Anti-Gunners Freaking Out Over NRA Essay Contest

AP Photo/Michael Conroy, File

Growing up, we were often told about various essay contests out there. While usually optional, they were out there. I remember winning for my grade one year and having to read it before some of the teachers to see who would win for our school and go on to state.

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I don’t even remember what contest it was, but these things are pretty common.

So I wasn’t shocked to find out that the NRA hosted one.

What’s hilarious, though, is how the anti-gunners are reacting to the NRA having an essay contest.

For the National Rifle Association, no American is too young to join in their absolutist defense of the Second Amendment — and that includes kindergarteners.

As the NRA corruption trial began in Manhattan this month, the gun-rights lobby started accepting submissions from children grades K-12 for its 2024 “What the Second Amendment Means To You” youth essay contest.

The annual contest encourages children to engage in “scholarly research on the Second Amendment as well as reflect on how the Second Amendment and other Constitutional rights affect their daily lives,” as the gun lobby described it in a 2016 blog post.

Leaving aside the oddness of asking the youngest of grade schoolers how the constitutional right to bear arms affects them personally, the contest raises alarms for gun-control advocates.

Everything raises alarms for gun control advocates. They’re the most easily alarmed people on the planet, particularly if the NRA does literally anything.

It’s funny, too, because they routinely bemoan the NRA stepping away from its supposed roots in educating people and engaging in lobbying efforts, but when they do education, they freak out even more.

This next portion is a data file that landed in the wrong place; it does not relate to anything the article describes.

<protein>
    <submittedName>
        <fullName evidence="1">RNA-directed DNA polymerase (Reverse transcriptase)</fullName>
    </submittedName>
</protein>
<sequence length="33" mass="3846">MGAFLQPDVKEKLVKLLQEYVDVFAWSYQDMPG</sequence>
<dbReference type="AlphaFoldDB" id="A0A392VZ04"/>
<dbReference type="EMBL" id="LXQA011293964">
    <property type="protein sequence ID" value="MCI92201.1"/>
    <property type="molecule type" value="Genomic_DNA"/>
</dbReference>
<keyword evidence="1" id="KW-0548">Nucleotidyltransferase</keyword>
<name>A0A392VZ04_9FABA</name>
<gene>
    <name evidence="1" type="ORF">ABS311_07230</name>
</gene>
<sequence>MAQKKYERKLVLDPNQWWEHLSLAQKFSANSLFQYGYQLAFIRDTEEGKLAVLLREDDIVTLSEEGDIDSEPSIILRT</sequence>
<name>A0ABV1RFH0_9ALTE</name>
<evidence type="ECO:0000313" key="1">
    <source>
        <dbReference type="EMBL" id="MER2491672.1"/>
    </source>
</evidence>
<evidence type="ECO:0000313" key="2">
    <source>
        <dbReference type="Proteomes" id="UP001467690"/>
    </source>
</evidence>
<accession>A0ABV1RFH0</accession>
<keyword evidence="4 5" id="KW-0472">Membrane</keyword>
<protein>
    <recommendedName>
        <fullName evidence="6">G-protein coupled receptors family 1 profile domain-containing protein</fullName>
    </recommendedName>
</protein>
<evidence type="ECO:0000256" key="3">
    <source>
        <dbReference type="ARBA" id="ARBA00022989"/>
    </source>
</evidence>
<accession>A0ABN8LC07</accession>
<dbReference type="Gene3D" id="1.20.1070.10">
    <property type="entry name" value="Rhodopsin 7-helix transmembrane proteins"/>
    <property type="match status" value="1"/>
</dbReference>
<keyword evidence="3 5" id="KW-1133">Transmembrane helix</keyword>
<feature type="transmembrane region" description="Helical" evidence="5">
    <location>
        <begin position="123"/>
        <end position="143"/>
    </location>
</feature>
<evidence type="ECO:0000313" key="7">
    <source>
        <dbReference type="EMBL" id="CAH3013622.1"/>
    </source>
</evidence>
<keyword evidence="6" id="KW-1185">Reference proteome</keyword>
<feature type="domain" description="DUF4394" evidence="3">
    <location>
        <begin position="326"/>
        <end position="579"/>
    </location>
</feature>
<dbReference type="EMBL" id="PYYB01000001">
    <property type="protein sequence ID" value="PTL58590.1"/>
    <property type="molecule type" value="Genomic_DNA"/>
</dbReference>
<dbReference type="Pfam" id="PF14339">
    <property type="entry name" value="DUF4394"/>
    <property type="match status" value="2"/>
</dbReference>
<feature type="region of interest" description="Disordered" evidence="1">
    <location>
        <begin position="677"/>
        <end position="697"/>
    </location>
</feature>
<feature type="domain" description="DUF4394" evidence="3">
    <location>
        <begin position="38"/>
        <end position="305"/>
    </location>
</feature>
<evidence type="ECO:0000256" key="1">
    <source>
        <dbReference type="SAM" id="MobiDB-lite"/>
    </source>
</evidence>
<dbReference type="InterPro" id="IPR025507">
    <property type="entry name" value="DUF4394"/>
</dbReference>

Moving on…

Gun violence was the No. 1 cause of death for US children in 2021, according to data from the Centers for Disease Control and Prevention. So there’s something almost macabre in enlisting children in the NRA mission to restrict gun control, said Kris Brown, the president of the gun-safety group Brady.

“Eight kids a day are killed or injured by guns in the home,” said Brown, calling that grim statistic “uniquely American.”

“It’s very dangerous for younger Americans to be indoctrinated with the viewpoint that the Second Amendment allows every American to lawfully possess a firearm,” she said.

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Yeah, facts are terrible things, aren’t they?

Of course, the story goes on to note that this essay contest has been held by the NRA every year since 1990, so this isn’t exactly new.

See, what’s going on here is that Kris Brown and anti-gunners like her want to push the idea of gun rights into a proverbial closet, never to be seen or heard from. If people don’t know they have the right to keep and bear arms, they’re far less likely to defend that right.

Brown isn’t outraged by Americans Against Gun Violence having an essay contest, though. What about the one by March For Our Lives?

Admittedly, it’s just for high schoolers versus the very young, but I’m curious just how many kids are actually taking part.

After all, gun control ideology controls most classrooms in this country, which means a lot of kids don’t even know this is a thing. That includes in pro-gun households. If people know about it, they might take a swing at it, but it’s unlikely that anyone who doesn’t already agree with the NRA is going have anything to do with it.

Meanwhile, these other contests are being pushed on a lot of students.

This is a non-issue, really, but Kris Brown and all the other anti-gunners just can’t stand that someone other than them could be involved in communicating ideas to children. The NRA, in their minds, should just roll up into a little ball–and remember, for these people, “NRA” means anyone who is pro-gun–and deposit themselves in the nearest dumpster.

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We’re not to be heard from. We’re not to be listened to. We aren’t supposed to have opinions unless people like Kris Brown give them to us.

And really, considering the idiotic things Brown has said in the past, that’s horrifying.

So no, there’s not a problem with an NRA essay contest, and if Business Insider thinks this is a real story–or that it has anything to do with business–then that publication has gone down in my estimation, and that’s really saying something.

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